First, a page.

ADB to finance Lumbini airport expansion
Posted by Ram Kumar Shrestha on December 19, 2012
KATHMANDU, Dec 17: Asian Development Bank (ADB) has responded positively to provide additional soft loans of around US$ 36 million to the government for upgrading Gautam Buddha Airport (GBA), a development which has raised optimism that the process to develop regional international airport at Lumbini will finally kick off.
The project was in limbo since June, 2012, mainly after a detail feasibility study (DFS) commissioned by the Civil Aviation Authority of Nepal (CAAN) showed that the cost of upgrading the airport would be double than what ADB had estimated earlier.
“ADB has assured us verbally that it will provide the additional soft loans. We are hopeful that a deal to this connection will be signed within a week,” Murari Bhandari, project coordinator of GBA told Republica.
Top officials of CAAN also said they were hopeful they would be able to call the tender for implementing the project by the end of this month.
Under the project said to be completed in two phases, the CAAN in the first phase has been planning to expand its area to over 13,000 square meters, add 300 meters to the existing runway . It would also install a new control tower, build a customs and cargo building and other facilities including upgrading emergency response system.
The first phase of upgradation also includes construction of an exit taxiway with flexible pavement, a new international aircraft parking apron with rigid pavement, construction of a periphery road, and rehabilitation of the existing runway for conversion into a parallel taxiway with flexible pavement.
Once the first phase of upgradation is completed, Bhandari said the airport will have the capacity to handle 600,000 passengers annually with aircraft such as Boeing 757 (category 4E level aircraft) able to operate from the airport..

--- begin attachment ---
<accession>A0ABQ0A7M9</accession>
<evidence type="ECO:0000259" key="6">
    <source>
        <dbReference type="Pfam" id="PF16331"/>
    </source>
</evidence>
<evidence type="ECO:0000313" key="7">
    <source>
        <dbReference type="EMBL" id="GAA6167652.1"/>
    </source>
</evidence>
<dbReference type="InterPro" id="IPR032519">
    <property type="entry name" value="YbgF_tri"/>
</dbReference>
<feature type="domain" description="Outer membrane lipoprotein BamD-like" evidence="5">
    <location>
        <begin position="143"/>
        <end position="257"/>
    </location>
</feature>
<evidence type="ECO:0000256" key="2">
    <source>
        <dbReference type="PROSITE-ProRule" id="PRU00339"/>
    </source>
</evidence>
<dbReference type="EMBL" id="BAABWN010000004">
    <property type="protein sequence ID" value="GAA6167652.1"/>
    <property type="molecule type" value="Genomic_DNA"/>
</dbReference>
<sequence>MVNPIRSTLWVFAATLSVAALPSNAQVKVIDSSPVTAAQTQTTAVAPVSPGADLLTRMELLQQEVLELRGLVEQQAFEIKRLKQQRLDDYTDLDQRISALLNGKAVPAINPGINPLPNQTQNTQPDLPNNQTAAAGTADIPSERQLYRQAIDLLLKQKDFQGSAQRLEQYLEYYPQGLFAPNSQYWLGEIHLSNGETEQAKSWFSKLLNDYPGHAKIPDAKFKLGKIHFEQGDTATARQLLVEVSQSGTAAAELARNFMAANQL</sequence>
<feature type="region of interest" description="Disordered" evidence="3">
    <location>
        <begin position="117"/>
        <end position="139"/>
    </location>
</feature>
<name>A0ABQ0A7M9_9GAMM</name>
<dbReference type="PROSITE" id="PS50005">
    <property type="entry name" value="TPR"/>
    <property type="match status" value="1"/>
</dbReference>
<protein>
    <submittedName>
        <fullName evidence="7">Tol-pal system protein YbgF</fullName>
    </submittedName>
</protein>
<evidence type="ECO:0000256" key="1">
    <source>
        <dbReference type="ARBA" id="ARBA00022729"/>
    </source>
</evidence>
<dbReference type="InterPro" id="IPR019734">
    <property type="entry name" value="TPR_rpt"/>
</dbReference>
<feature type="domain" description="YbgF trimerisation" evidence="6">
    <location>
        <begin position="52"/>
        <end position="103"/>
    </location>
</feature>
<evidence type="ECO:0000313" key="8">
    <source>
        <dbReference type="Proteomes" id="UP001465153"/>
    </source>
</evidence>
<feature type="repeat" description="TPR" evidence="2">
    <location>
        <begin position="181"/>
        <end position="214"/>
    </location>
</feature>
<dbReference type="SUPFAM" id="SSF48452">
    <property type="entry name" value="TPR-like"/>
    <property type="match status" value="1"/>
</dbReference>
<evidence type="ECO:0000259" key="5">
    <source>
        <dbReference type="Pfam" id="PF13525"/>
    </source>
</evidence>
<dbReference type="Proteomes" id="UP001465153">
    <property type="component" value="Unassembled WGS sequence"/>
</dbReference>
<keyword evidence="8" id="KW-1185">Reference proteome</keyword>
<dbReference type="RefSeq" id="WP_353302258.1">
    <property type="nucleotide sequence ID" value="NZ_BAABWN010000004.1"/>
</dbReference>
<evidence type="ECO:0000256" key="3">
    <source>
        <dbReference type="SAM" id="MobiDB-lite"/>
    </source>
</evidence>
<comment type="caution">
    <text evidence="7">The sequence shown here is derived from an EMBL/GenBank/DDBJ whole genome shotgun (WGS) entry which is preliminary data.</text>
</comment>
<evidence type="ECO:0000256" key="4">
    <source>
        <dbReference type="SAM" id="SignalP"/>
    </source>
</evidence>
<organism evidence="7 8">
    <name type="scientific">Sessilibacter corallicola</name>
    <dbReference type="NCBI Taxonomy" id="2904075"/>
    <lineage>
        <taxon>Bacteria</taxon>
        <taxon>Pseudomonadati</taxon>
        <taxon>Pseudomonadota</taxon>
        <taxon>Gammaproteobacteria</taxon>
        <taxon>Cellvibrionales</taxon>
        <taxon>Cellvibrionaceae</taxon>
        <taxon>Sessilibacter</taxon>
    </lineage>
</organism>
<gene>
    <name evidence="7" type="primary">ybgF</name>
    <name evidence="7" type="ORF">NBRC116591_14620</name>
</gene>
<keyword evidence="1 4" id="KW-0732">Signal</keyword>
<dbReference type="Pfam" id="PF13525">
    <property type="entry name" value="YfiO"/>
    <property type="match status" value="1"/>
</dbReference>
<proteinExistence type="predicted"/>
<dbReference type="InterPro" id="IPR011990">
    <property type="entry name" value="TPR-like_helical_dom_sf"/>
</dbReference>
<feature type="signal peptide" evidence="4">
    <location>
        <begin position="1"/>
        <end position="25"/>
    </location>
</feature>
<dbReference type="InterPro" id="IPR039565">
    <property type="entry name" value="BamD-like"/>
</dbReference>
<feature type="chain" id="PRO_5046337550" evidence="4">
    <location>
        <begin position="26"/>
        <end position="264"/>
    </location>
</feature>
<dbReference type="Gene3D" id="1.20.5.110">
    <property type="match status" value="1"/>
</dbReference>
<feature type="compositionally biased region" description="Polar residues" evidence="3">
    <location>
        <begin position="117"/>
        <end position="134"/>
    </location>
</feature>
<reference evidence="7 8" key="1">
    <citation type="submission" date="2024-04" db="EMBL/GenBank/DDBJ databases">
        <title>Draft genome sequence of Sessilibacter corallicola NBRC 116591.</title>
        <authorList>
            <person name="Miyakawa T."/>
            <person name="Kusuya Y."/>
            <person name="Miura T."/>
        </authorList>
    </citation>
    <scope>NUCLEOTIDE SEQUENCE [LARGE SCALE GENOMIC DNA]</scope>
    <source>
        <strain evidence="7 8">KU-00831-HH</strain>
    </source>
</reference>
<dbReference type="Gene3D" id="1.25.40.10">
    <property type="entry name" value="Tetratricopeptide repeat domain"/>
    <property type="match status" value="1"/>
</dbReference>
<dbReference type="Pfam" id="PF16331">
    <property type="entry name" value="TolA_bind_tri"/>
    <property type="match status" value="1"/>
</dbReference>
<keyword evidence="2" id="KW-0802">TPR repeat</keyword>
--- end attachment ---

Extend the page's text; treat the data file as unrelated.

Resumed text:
But the new estimation in DFS, which was carried by a Korea-based consulting firm, says the cost of completion of the first phase of GBA upgradation alone will go up to around US $ 77 million.
Previous study carried out by the ADB four years ago had put the total cost of first phase upgradation at around US $ 35 million. Based on that assessment, the government had decided to move the project ahead and signed an agreement with ADB, under which latter agreed to provide a soft loan of around US $ 38 million under the South Asia Tourism Infrastructure Development Project. Going by the agreement, the government Nepal need to bear 15 percent of the total cost.
But as the new estimate rattled the CAAN, it had instantly turned to the Ministry of Finance (MoF) to arrange additional funds. Writing a letter to MoF in June, CAAN had suggested the government to either arrange the additional budget itself or initiate dialogue with ADB to raise the volume of assistance.
“We are happy that the donor is positive and the project will now move ahead,” Suman Shrestha, deputy director general of the CAAN said. Owing to confusion so far, however, he said the expansion work will not be completed by 2014, as it had been targeted earlier.
CAAN has targeted to complete the last phase of upgradation of the airport by 2030. After that, the airport will be able to handle up to six million passengers annually.